Thomas B. Manuel , known as the "Father of the Turnpike," served as chairman of the Florida State Turnpike Authority from January 1955 to January 1961. Manuel debated with state legislature members opposed to tollways, emphasizing the need for a good highway system in a tourism-driven state. During the 1955 legislative session, many small-county legislators and others opposed to the Parkway, formed a "kill the 'Pike'" coalition; Manuel won over the legislators at his headquarters in the Floridan Hotel near the capitol. Only four votes against the turnpike were entered at the end of the session's roll call, and the Legislature granted permission to build with a $70 million bond issue in June 1955. A Turnpike bridge in Stuart bears his name to honor his contributions. 
Construction on the Parkway began on July 4, 1955, starting at what is now the Golden Glades Interchange.  In October 1956, all work on the Sunshine State Parkway north of Ft. Pierce was abandoned and plans for a state-long turnpike were shelved due to passage of the National Interstate and Defense Highways Act , which provided for construction of limited-access highways in the corridors that had been under study for the Parkway Extension. One was Interstate 95 , which was slated to connect Jacksonville with Miami in a similar alignment to the planned Sunshine State Parkway Coastal Route. This resulted in completion of a truncated 110 miles (180 km) highway that ran from Miami to Fort Pierce, opening on January 25, 1957. 
In January 1959, Governor LeRoy Collins , favoring a Parkway extension from Fort Pierce to Orlando, stated that building the Parkway north of Orlando would be unnecessary due to the interstate highway system. In late May 1959, the Board authorized a study for the Parkway Extension to Orlando, and connecting the Interstate routes in Florida. In 1961, Governor Collins approved the sale of $80 million in bonds to finance the parkway extension from Fort Pierce to Wildwood, adding another 156 miles (251 km) of roadway and shifting Interstate 75's route six miles (10 km) eastward from its original alignment. The extension was opened in three stages; a 61 miles (98 km) section between Yeehaw Junction and Orlando opened on July 17, 1963, a section linking Fort Pierce and Yeehaw Junction opened on November 22, 1963, and the section between Orlando and the northern terminus of I-75 opened on July 24, 1964, completing the mainline.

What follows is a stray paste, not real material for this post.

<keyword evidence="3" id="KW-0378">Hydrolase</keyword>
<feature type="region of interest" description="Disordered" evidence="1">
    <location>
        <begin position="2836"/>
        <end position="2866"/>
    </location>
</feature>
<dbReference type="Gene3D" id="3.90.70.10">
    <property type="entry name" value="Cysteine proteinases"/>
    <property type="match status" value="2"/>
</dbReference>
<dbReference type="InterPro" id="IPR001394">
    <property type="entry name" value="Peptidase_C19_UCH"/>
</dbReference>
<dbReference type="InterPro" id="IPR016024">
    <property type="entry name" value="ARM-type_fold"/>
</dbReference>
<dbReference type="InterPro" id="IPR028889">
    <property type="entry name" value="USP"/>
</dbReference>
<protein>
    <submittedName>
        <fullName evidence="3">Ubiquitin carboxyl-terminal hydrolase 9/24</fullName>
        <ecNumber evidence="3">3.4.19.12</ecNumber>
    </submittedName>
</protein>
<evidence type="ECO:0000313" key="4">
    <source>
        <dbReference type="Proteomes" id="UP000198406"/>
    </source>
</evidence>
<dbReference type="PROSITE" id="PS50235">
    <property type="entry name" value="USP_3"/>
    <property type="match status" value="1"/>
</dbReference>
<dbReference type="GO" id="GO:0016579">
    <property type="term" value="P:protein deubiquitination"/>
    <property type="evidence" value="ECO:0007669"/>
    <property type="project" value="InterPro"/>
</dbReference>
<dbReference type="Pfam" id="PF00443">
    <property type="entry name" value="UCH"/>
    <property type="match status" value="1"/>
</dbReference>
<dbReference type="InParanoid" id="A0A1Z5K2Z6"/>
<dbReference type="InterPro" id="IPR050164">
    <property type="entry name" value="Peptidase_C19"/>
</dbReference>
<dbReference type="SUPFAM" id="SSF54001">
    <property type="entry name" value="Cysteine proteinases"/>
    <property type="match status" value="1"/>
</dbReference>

The Bureau of Public Roads approved an Interstate 95 alignment that used 41 miles (66 km) of the Turnpike from PGA Boulevard (SR 786) in Palm Beach Gardens north to SR 70 in Ft. Pierce in the 1950s.   In the mid-1960s, the State Road Department authorized traffic counts be conducted to determine if the separation of Interstate 95 from the Turnpike was feasible, with arguments that using a concurrent alignment was costing Florida money for Federal Highway funding, but not without the concern of losing toll revenue.  Over time, the interstate adopted a route closer to U.S. Route 1 , including parallel between Stuart and Palm Beach Gardens, with the turnpike being removed from the I-95 alignment in 1973, and I-95 being completed in 1987.  
With the St. Petersburg Times in 1963, a team led by Martin Waldron wrote a total of 150,000 words as part of the newspaper's coverage of unchecked spending by the Florida Turnpike Authority that led to estimated costs quadrupling from initial estimates of $100 million. Waldron received a tip about excessive spending by John Hammer, chairman of the Florida Turnpike Authority, which included expensive hotels and meals, corsages for his secretary and overcharging for a chartered plane.  His coverage earned the newspaper the Pulitzer Prize for Public Service in 1964, the first for the newspaper, and led to changes in the way the state of Florida managed highway construction projects. 
With Florida still growing in population in the 1960s, preliminary studies began for expanding portions of the Turnpike to six lanes in South Florida and additional north–south highways in that area. Dade County and the State Road Department developed a plan for the West Dade Expressway (now known as the Homestead Extension of Florida's Turnpike), beginning at the Turnpike near the Dade County/Broward County line, turning westward and southward, terminating at Florida City in southern Dade County. In 1967, the Florida State Turnpike Authority was authorized to perform engineering and feasibility studies on the West Dade Expressway, and the Bee Line Connector extension, now known as the Martin Andersen Beachline Expressway. The results of the studies came in December 1968, but due to an uncertain bond market and an unknown future for the toll authority, decisions on the roads were delayed.